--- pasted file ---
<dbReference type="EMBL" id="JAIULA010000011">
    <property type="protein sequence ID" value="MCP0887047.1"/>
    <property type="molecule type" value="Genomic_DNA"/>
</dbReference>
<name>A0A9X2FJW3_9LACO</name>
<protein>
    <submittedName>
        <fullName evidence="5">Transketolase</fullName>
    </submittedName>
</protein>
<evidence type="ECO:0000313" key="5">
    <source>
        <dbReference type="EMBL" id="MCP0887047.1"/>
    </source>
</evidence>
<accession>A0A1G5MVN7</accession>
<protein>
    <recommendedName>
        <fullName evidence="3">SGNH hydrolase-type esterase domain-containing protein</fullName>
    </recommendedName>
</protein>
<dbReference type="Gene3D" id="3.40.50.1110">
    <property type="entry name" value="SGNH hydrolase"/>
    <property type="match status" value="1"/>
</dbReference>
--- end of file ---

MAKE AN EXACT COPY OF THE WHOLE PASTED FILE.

<dbReference type="EMBL" id="JAIULA010000011">
    <property type="protein sequence ID" value="MCP0887047.1"/>
    <property type="molecule type" value="Genomic_DNA"/>
</dbReference>
<name>A0A9X2FJW3_9LACO</name>
<protein>
    <submittedName>
        <fullName evidence="5">Transketolase</fullName>
    </submittedName>
</protein>
<evidence type="ECO:0000313" key="5">
    <source>
        <dbReference type="EMBL" id="MCP0887047.1"/>
    </source>
</evidence>
<accession>A0A1G5MVN7</accession>
<protein>
    <recommendedName>
        <fullName evidence="3">SGNH hydrolase-type esterase domain-containing protein</fullName>
    </recommendedName>
</protein>
<dbReference type="Gene3D" id="3.40.50.1110">
    <property type="entry name" value="SGNH hydrolase"/>
    <property type="match status" value="1"/>
</dbReference>